The issue seemed to be with the offensive line and blocking up front as there were free defenders on the RBs all night. It could have been that UC Davis sold out to shut down the run, choosing to take that part of the Bronco offense away. And that would make sense since Kellen Moore had so much room to throw.
However, the line did not open holes or put away defenders the same way it had done in weeks past. To be perfectly honest, UC Davis looked like the third best team the Broncos have played this year - better than Bowling Green and Miami (OH). I doubt that a national audience will recognize that, but it's true.
Brenel Myers did not make it the entire game
Though line play is tough to watch, I could see Myers struggling throughout the game to pick up the right guy on running plays and handle the man in front of him. And sure enough, come the fourth quarter, Joe Kellogg was in for Myers. The question, then, is where this puts the Broncos going forward. If Sapien's injury is severe enough to keep him out for several games, will Myers or Kellogg be the answer at guard? It's a question that I'm not sure the Broncos have the answer to just yet.
What will happen in the polls?
Thanks for putting up with this recap even though this part is probably the only part you care about. With the Broncos squeezing by an FCS team, how will that impact their standing when polls are released tomorrow?
Well, here's what happened to the teams behind the Broncos today.
- No. 6 Virginia Tech win at Duke, 34-26
- No. 7 USC win at Cal, 30-3
- No. 8 Oklahoma lost at No. 17 Miami, 21-20
- No. 9 Ohio State win at Indiana, 33-14
- No. 10 Cincinnati win at Miami (OH), 37-13
- No. 11 TCU win vs. SMU, 39-14
- No. 12 Houston at UTEP in progress (but Houston's losing)
- No. 13 Iowa win vs. Arkansas St., 24-21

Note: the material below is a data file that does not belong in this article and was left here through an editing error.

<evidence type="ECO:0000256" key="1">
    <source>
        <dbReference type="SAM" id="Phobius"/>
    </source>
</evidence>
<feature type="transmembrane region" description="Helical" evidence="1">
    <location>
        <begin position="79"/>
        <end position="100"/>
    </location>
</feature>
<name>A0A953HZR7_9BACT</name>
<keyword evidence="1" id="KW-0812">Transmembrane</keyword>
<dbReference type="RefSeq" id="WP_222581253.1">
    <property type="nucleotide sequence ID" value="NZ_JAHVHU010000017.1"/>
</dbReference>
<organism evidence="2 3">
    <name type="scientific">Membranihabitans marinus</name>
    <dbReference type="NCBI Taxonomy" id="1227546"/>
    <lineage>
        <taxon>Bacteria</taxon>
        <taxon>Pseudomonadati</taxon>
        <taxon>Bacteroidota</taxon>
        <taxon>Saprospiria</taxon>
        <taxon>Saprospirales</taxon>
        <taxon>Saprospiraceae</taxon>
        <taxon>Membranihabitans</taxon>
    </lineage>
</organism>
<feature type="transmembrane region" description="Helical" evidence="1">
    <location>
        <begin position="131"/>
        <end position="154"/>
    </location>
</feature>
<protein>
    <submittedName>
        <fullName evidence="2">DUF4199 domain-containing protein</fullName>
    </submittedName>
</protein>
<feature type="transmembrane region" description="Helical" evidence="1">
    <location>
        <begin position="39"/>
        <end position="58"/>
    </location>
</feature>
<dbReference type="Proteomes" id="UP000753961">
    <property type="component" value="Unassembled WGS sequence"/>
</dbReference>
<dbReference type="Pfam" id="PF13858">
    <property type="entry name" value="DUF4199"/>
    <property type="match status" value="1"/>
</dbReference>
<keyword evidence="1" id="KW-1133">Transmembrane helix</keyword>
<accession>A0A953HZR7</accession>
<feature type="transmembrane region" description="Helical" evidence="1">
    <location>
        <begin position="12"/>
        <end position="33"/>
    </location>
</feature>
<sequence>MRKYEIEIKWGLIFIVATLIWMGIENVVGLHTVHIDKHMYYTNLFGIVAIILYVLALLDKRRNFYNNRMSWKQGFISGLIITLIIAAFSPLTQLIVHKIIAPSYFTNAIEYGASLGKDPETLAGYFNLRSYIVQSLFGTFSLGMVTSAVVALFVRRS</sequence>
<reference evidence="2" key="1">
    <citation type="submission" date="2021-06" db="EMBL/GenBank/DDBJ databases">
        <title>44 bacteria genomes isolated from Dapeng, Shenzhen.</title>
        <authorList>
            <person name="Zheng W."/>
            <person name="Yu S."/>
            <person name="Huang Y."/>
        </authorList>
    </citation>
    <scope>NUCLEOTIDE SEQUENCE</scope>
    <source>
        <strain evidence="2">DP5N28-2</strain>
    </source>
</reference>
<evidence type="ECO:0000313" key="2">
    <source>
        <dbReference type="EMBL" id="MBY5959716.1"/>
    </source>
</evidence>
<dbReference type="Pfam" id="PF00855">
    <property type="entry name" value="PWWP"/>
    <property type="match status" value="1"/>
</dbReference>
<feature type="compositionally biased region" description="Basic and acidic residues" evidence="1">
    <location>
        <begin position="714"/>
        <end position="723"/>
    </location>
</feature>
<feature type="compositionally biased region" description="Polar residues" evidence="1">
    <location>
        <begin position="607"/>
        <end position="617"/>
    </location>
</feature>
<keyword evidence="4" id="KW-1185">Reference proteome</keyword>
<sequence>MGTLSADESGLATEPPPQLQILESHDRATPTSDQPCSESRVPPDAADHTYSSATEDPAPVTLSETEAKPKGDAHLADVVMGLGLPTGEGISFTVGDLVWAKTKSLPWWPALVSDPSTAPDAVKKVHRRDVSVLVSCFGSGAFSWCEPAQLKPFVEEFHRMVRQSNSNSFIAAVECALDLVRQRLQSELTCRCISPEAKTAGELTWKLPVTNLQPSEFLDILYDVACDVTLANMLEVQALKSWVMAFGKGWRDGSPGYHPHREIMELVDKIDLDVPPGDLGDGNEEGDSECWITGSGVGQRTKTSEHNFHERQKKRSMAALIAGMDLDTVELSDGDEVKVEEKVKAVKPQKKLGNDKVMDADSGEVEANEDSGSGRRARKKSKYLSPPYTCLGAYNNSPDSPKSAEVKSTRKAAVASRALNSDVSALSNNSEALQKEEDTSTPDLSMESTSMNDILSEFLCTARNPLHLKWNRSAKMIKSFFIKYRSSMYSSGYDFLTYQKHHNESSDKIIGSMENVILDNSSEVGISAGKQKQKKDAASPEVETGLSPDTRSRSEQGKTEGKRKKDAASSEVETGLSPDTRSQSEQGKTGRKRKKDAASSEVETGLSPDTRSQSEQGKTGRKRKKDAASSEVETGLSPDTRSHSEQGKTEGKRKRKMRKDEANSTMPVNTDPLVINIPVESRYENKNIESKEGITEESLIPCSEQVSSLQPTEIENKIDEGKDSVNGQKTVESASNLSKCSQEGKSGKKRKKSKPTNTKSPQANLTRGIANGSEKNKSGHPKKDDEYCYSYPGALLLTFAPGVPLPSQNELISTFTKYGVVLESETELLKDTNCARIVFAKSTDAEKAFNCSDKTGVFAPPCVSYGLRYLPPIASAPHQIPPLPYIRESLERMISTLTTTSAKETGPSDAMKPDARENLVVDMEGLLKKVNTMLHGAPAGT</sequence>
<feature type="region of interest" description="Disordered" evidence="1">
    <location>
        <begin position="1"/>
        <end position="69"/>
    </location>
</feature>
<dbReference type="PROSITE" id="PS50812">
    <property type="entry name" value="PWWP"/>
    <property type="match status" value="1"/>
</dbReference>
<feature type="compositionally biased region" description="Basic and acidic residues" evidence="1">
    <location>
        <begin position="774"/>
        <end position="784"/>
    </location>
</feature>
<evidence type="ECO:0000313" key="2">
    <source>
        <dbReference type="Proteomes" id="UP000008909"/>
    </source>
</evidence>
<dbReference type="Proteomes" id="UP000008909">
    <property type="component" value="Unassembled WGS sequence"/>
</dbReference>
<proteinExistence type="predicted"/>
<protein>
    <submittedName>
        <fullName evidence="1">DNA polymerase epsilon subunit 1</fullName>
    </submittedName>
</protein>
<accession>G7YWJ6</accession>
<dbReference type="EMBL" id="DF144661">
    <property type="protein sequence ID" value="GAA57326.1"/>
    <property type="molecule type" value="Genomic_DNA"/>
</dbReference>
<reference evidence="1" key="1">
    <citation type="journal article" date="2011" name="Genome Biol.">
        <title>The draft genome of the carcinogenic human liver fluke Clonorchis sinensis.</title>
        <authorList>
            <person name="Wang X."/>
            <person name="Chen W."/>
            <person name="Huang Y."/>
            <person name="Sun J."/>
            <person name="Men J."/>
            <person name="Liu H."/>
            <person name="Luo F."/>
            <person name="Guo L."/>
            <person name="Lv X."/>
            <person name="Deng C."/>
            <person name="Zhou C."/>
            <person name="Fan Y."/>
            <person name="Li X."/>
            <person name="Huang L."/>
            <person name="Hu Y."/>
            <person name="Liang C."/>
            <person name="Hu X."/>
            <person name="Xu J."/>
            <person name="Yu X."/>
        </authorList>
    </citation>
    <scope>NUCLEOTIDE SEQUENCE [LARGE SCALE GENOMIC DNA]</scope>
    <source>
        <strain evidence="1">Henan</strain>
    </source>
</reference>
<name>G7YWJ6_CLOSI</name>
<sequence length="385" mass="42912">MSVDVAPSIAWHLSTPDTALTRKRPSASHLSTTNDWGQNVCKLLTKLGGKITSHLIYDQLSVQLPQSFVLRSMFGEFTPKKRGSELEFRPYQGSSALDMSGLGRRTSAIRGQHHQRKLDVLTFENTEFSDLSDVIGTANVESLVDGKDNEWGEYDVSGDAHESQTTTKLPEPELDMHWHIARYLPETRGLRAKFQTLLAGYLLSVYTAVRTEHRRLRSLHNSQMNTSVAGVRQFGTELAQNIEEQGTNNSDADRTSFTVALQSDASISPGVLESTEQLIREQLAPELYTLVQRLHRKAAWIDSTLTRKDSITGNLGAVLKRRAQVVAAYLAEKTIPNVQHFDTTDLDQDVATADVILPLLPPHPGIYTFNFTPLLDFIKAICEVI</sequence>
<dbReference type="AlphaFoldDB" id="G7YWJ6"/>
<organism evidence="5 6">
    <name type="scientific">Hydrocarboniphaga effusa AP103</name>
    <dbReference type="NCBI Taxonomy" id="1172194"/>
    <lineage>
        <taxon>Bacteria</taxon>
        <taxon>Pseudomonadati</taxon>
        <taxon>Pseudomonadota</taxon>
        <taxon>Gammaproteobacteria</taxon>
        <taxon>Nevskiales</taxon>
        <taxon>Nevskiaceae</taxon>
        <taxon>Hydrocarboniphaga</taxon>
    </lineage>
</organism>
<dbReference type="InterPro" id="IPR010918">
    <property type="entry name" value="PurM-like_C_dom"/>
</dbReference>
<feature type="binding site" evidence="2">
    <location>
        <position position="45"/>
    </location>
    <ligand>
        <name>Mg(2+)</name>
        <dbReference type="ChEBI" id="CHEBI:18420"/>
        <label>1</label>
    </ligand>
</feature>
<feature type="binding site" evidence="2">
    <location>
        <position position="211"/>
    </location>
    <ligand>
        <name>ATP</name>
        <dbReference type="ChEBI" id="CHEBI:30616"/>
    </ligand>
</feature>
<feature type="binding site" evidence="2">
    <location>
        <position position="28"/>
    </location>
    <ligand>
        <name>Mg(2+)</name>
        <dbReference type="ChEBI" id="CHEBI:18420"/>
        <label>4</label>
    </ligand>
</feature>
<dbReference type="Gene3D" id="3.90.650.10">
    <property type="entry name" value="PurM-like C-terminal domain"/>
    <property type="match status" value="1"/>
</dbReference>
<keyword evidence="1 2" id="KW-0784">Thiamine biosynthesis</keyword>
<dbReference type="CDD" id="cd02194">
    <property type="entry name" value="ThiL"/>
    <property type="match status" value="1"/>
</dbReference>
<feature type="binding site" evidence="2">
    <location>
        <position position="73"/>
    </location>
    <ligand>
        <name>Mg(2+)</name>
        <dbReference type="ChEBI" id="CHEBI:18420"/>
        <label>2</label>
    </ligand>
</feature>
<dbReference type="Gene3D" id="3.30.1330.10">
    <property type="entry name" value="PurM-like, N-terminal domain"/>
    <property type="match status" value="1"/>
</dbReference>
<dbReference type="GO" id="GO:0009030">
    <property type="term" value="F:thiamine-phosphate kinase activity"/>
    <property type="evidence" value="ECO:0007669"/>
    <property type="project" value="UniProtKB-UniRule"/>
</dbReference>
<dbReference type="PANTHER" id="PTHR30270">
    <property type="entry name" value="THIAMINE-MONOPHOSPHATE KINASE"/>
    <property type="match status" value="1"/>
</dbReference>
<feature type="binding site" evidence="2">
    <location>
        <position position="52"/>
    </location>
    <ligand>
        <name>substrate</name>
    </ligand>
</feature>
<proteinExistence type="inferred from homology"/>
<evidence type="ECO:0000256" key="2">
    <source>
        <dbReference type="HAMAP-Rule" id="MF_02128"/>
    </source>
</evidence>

Best case scenario: Boise State stays at No. 5 since Virginia Tech's win was not convincing and a 34-16 score won't look terrible for East Coast voters who didn't follow the game at all.
Worst case scenario: Boise State falls to No. 10, falling behind Virginia Tech, USC, Ohio State, Cincinnati, and Iowa.
Somewhere in between: Boise State at No. 6? No. 8? Where do you guys think they'll land?
If voters were looking for a reason to move VaTech past the Broncos (and there's nothing to say that they were, other than rumors and speculation from paranoid BCS-conference fans), they would have it. The Broncos struggled to put away an FCS team. Behind the Hokies, USC had perhaps the most impressive win from a Top Ten team, which could vault the Trojans ahead of Boise State and Virginia Tech come Sunday morning. With Cincinnati and Iowa staying undefeated, you might see them climb higher in the polls. Honestly, there's no reason to put Iowa very high (they've squeaked by Northern Iowa and Arkansas State), but voters do strange things.
At the very least, Boise State's final TD, making the score 34-16 rather than 27-16, provided a huge edge. The win looks a lot better than it probably should, so the impact might not be as severe as we all think.
We'll see tomorrow.
- Brad Elkin got first-quarter punting duties. So take that, everyone who thougt Brad Elkin graduated last year.
- Michael Atkinson saw significant playing time, not that anyone could have noticed. He did nothing.
- The Kirby Moore breakout game may have to wait until Utah State.
- Hunter White really seems to be enjoying this special teams thing.
- Winston Venable continues to amaze me. He had some great plays in the first half.
- I'm pretty sure that UC Davis could play in the WAC today (except at Fresno).
What about you? What stood out to you about the game? Who played well? Who played poorly? Where do you think BSU will be tomorrow? Share your thoughts in the comments.